The Genius of M.I.A’s /\/\ /\ Y /\ (Maya) Album and why it is more relevant than ever 10 years on.

2010 was a great year for music, between popular albums like Katy Perry’s Teenage Dream and Taylor Swift’s Speak Now to highly acclaimed projects such as Joanna Newsom’s Have One On Me or Kanye West’s My Beautiful Dark Twisted Fantasy, it makes sense why so many great albums managed to slip through the cracks. On July 7th 2010, British rapper M.I.A released her third studio album Maya (stylised as /\/\ /\ Y /\).

M.I.A had floated around top chart positions with hits like Paper Planes reaching number 4 on the billboard chart and selling over 4 million copies, she seemed destined to continue this path of success. The Maya album debuted at number 9 on the billboard charts making it her highest to date. Reviews for the album started coming in up to a month before release due to the album leaking in low quality online over a month before it’s official release. Reviews for the album were very mixed with many praising the album for the production and vocal performances but with many raising the point that the album would age very poorly due to it’s themes around internet culture. Pitchfork rated the album a 4.4 and branded it as “a shambling mess” and internet reviewers like Anthony Fantano scoring it a 5 but then 7 years later stating his opinions had changed and praising the record for being “ahead of the curve” and its themes around internet culture that are now more relevant than ever.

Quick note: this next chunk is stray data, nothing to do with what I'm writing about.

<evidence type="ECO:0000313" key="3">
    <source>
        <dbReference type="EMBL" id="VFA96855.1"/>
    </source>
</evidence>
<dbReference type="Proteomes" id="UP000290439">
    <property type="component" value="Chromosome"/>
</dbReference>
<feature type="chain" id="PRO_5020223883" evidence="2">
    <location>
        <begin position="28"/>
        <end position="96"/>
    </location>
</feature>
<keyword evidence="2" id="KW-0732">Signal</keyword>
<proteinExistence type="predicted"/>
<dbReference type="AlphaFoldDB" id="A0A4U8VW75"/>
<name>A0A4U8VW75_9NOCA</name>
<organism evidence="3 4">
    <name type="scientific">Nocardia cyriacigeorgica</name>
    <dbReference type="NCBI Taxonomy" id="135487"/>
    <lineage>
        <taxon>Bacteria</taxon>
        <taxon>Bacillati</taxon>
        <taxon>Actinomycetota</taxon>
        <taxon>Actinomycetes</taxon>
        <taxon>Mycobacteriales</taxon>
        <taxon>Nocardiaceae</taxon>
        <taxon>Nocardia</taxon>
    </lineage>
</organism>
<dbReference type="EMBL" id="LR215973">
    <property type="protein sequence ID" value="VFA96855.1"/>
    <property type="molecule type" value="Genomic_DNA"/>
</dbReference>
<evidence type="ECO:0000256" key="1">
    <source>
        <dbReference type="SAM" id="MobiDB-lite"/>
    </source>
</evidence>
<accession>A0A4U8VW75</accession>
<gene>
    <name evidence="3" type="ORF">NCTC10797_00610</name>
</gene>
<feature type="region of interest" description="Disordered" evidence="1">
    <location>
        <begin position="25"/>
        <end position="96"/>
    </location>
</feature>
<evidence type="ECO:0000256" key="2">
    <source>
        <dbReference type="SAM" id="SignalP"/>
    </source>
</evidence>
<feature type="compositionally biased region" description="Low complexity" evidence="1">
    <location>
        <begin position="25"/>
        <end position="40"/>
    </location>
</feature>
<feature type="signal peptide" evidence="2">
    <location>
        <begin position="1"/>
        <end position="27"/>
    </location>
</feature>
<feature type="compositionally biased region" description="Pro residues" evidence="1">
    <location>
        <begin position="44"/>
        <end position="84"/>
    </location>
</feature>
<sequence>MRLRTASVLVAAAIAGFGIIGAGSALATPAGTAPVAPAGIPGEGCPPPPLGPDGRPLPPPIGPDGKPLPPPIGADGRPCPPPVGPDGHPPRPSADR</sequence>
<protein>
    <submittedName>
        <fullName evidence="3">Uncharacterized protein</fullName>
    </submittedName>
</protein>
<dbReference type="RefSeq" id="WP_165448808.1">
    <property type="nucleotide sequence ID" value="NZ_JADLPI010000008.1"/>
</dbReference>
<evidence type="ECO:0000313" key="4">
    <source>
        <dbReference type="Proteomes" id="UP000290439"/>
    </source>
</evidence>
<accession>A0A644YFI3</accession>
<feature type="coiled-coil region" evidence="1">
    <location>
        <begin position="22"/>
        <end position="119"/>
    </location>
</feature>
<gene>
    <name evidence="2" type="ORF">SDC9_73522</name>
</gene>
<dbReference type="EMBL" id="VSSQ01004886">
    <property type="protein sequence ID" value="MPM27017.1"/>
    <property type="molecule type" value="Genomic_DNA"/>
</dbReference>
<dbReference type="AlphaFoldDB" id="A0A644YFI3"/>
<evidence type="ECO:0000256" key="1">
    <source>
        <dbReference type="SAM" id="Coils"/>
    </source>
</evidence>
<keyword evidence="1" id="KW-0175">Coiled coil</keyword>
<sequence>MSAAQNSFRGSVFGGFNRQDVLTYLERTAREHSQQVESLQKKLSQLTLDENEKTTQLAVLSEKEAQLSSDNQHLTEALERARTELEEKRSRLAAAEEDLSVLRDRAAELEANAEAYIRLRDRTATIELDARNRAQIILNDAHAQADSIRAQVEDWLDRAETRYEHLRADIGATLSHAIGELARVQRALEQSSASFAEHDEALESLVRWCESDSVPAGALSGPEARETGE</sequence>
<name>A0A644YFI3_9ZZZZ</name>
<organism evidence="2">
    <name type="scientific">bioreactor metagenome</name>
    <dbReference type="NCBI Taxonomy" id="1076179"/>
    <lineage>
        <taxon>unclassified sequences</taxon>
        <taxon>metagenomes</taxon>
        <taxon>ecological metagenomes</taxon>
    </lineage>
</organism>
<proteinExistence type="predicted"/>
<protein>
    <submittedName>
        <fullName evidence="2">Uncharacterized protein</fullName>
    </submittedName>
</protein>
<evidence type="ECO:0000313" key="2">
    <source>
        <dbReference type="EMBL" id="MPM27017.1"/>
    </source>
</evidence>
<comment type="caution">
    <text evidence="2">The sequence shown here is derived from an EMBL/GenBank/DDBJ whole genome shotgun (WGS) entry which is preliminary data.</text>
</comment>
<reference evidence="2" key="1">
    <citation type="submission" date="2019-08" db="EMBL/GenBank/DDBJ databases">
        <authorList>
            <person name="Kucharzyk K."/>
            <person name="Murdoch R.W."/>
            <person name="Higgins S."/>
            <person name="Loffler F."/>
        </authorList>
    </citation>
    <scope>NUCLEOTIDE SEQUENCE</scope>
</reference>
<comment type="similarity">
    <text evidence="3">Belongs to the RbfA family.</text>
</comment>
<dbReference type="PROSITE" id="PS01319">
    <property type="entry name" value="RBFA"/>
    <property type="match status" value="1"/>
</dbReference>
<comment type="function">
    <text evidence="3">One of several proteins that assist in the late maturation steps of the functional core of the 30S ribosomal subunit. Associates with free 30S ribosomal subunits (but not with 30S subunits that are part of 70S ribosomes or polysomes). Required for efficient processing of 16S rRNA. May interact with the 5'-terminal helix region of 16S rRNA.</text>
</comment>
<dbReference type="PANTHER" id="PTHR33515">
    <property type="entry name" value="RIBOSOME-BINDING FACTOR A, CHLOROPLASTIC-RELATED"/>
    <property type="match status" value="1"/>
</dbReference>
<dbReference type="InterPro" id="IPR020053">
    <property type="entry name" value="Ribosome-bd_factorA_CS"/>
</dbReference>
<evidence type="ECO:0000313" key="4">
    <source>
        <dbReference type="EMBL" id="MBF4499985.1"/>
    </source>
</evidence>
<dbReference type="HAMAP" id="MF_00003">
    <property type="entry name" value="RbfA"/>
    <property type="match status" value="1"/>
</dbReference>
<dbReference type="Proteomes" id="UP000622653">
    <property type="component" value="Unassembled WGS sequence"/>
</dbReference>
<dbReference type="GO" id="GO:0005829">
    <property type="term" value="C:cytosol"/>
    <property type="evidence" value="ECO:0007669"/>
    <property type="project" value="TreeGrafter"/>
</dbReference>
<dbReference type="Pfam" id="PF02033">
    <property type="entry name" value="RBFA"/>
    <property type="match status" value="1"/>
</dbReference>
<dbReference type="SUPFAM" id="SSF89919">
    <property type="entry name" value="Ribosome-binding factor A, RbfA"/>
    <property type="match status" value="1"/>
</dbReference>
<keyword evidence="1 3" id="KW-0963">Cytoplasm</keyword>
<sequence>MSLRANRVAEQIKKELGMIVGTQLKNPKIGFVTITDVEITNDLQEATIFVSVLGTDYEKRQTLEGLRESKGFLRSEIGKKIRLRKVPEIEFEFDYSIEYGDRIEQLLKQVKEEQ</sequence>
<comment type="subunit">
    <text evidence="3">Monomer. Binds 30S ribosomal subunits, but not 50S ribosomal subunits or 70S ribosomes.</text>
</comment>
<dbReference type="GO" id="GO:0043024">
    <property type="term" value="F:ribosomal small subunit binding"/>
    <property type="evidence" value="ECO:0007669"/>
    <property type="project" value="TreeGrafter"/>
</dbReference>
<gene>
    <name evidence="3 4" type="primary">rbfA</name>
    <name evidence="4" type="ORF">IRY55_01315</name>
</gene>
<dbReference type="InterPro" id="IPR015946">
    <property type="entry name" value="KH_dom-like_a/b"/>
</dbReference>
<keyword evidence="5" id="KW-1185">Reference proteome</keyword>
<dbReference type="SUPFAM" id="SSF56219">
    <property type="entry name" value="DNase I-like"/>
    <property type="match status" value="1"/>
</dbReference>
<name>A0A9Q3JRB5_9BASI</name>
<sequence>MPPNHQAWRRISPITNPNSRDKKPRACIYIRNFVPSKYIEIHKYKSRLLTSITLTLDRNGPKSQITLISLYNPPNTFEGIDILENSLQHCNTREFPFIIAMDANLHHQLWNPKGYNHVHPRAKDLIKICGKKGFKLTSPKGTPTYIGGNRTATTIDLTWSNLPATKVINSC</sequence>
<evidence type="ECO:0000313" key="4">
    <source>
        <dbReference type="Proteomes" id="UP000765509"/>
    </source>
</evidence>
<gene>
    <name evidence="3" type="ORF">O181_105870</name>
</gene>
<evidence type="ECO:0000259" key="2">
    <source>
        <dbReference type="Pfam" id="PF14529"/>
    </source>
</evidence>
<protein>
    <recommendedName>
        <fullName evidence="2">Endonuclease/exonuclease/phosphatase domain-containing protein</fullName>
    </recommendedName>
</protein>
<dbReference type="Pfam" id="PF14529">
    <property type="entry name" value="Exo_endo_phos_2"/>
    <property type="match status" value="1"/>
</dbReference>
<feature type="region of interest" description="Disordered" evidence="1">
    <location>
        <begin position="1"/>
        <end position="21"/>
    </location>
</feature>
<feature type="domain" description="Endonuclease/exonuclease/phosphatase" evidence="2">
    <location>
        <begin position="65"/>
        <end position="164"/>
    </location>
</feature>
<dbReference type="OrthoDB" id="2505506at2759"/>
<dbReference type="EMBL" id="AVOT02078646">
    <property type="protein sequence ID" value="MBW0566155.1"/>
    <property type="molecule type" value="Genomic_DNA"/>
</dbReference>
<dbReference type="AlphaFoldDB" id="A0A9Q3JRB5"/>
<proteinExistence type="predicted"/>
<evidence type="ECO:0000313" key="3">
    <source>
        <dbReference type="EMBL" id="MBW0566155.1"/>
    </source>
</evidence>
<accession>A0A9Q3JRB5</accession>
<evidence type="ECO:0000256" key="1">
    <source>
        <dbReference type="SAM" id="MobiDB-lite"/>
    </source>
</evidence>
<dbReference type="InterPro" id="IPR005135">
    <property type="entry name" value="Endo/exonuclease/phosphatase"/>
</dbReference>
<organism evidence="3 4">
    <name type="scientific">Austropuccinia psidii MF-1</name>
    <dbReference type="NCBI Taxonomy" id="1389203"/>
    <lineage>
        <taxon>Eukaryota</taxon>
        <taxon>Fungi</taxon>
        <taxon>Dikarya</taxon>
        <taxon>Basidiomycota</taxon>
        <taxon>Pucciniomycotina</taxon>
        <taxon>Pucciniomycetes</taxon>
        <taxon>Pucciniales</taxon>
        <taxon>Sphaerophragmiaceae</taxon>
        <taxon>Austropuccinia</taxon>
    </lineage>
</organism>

Just looking at the album cover we see M.I.A’s face being covered with YouTube play bars and the intention of this as well as the music seems to have been trying to convey how overwhelming the internet can feel. The album opens up with the song “The Message” which is a play on the “Dem Bones” nursery rhyme however instead of singing lines like “your toe bone connected to you foot bone, your foot bone connected to your heel bone” M.I.A completely flips the song on it’s head and replaces the original lines with “Headbone connects to the headphones, headphones connect to the Iphone, Iphone connects to the internet, connected to the google, connected to the government. M.I.A is often credited as one of the first people to have reported that the western government were spying on it’s citizens through the internet. At the time Pitchfork criticised the song “The Message” and referred to the song as a “paranoid rap” in what is now considered one of their most gross and tone deaf reviews ever.